Firstly, if we’re honest, do we WANT to understand some poems? What if the poem says something that challenges our assumptions and worldviews? Are we willing to change, or will we just walk away?
Assuming our own pliability, it could be that the poem is inviting us to sit with it for awhile. Other poets may help us see what we would otherwise miss. How do we find kindred spirits where we can read poetry together? I hope to explore that question on this site, too.
When we find a poem full of allusions outside of our universe, it could be that we are not that poem’s first audience. Sometimes this web site will take up the challenge (the game? the delight?) of exploring poems from other times and places to see what we can learn for our own contexts (hint: if we ever read poetry from the Bible, then we are NEVER that poem’s first audience).
There can be some degree of scavenger hunt fun in a poem, but after awhile, the obscurity can be too much. I remember attending a conference a few years ago where the speaker dragged the author James Joyce over the coals, explaining how Joyce would deliberately change his writing to make it as difficult to understand as possible. Though poetry invites us to slow down, I believe poetry should also be hospitable. A poet just trying to intimidate through literary techniques is not worth the gift of my time and attention, and such poems won’t be found on this site.
What Does Poetry Have to Say to Politics, Justice, and Everyday Living?
Much indeed. The process of writing a poem is a very vulnerable one that is open to change, detours, and surprising insights from beginning to end. This means the poet must release control as well as expectations in crafting a poem, since the very power of poetry (and the definition of poetry’s key device, metaphor) is the connection of unlike and previously inchoate things. This website is therefore for those who are open to the vulnerability, trust, and surprises of the poetic process, and I assume that this process has much to teach us about our efforts to seek justice and the Reign of God in everyday life.
What About Poetry and: Faith, Prayer, Scripture, Trauma, and/or Healing?
Yes, yes, and more yes. Poetry has much to say to all of these things. I’ll certainly share, in prose as well as verse, from my own story about the myriad overlaps here. I’ve interviewed nurse poet Veneta Masson, who has shared her sage-femme insights about poetry and healing. And I’ll invite others into conversations on these crucial topics, too. For now, be assured that if you are asking about these connections, then you are certainly in good company.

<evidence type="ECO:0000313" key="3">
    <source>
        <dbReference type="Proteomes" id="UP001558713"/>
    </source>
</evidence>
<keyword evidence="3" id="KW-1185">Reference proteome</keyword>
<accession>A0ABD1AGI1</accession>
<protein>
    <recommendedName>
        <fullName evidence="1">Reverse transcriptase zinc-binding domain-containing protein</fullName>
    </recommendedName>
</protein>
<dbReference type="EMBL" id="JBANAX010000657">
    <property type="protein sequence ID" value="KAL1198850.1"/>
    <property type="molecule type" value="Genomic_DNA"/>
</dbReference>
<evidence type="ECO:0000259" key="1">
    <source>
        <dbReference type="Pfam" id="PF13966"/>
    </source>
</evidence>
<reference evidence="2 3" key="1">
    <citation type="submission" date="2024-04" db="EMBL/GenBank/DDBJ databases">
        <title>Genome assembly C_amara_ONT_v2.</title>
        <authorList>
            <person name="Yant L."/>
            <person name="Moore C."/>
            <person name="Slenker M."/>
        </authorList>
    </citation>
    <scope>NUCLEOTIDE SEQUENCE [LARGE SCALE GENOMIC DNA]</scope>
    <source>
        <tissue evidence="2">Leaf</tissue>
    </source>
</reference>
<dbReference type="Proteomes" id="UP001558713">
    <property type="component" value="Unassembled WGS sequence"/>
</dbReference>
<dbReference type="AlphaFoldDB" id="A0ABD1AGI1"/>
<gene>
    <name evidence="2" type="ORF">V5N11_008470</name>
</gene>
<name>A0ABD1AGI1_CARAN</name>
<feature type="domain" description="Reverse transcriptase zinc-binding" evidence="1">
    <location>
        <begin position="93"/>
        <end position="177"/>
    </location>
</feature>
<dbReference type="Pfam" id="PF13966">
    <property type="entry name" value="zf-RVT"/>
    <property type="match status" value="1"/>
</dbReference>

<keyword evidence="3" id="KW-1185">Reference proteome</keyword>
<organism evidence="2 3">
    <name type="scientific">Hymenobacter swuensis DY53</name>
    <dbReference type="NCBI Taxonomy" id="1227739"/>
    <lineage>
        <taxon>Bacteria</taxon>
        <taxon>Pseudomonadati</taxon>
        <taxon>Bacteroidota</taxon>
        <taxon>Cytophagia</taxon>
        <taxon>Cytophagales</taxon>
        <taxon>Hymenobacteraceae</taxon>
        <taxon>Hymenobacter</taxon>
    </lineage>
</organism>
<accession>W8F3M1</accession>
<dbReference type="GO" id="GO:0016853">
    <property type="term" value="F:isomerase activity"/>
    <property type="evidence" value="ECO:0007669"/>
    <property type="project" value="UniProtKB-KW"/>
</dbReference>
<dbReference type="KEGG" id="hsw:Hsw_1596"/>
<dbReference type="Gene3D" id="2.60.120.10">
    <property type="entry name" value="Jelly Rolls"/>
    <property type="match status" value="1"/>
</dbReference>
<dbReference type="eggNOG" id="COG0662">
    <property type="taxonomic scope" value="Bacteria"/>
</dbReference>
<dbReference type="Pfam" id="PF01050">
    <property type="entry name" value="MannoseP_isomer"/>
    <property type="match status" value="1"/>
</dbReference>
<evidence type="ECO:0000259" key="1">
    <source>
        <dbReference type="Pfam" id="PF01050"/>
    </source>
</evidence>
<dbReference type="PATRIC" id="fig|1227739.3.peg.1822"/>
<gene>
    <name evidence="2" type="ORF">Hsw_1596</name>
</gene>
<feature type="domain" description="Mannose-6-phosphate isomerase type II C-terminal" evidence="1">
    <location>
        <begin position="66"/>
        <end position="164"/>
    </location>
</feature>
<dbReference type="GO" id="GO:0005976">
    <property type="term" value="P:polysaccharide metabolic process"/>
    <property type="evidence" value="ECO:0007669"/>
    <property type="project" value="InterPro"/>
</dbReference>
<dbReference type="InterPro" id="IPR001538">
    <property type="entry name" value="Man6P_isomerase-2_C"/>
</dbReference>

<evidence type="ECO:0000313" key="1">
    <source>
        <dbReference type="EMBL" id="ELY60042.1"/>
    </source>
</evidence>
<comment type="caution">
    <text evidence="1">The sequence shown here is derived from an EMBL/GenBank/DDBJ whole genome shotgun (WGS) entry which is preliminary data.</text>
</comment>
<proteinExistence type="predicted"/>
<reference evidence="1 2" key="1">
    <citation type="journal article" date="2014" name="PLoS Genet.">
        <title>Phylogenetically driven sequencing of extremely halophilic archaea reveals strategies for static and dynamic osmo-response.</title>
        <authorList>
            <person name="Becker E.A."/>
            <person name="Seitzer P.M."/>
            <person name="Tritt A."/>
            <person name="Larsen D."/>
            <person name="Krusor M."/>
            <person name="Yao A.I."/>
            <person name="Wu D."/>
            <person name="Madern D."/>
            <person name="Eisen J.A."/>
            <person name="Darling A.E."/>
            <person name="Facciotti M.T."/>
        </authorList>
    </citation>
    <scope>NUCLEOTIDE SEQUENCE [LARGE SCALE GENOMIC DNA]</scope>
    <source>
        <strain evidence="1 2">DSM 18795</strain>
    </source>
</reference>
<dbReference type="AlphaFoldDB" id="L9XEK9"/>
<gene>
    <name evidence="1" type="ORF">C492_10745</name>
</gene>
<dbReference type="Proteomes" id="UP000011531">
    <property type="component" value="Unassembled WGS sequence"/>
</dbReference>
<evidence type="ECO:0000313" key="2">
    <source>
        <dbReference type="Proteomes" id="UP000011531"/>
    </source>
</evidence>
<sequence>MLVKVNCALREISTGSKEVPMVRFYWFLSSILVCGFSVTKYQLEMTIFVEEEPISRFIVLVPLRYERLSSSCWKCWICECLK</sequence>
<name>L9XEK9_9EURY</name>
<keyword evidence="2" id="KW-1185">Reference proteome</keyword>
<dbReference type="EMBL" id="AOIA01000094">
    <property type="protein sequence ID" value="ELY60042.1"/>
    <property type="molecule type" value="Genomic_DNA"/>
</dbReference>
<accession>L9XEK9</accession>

What Can I Expect to Find on Your Blog?
For we are God’s handiwork (poiēma), created in Christ Jesus to do good works, which God prepared in advance for us to do.Ephesians 2:10
Pastiche. Collage. Mosaic. Even the poetic form known as cento—all of these words speak to what happens when we mix together seemingly slapdash ingredients in order to create something new. The older I get, the more I appreciate that the Bible comes from a hodgepodge of cultures, centuries, genres, languages, and social statuses. We receive the Jesus story (and the first four books of the New Testament that focus on his life, the Gospels) not only from elegantly written Luke, but also from man-on-the-street Mark, whose working class Koine Greek made the literati of his day wince with embarrassment. God reveals God’s character through pastiche people and publications, and this blog intends to continue that holy and messy tradition.
As far as genre, you can expect to find not only poems and prayers, but also interviews, book reviews, and reflective commentaries on poetry, prayer, and the poetic process. This blog will feature my voice, as well as the voices of poets from a variety of backgrounds, beliefs, experience levels, and cultures. What will tie all of these blog posts together is an assumption that God works in and through the process of poetry, and that there is much value in exploring the process as well as the finished product of a poem.
Welcome, and have a look around. I look forward to hearing from you.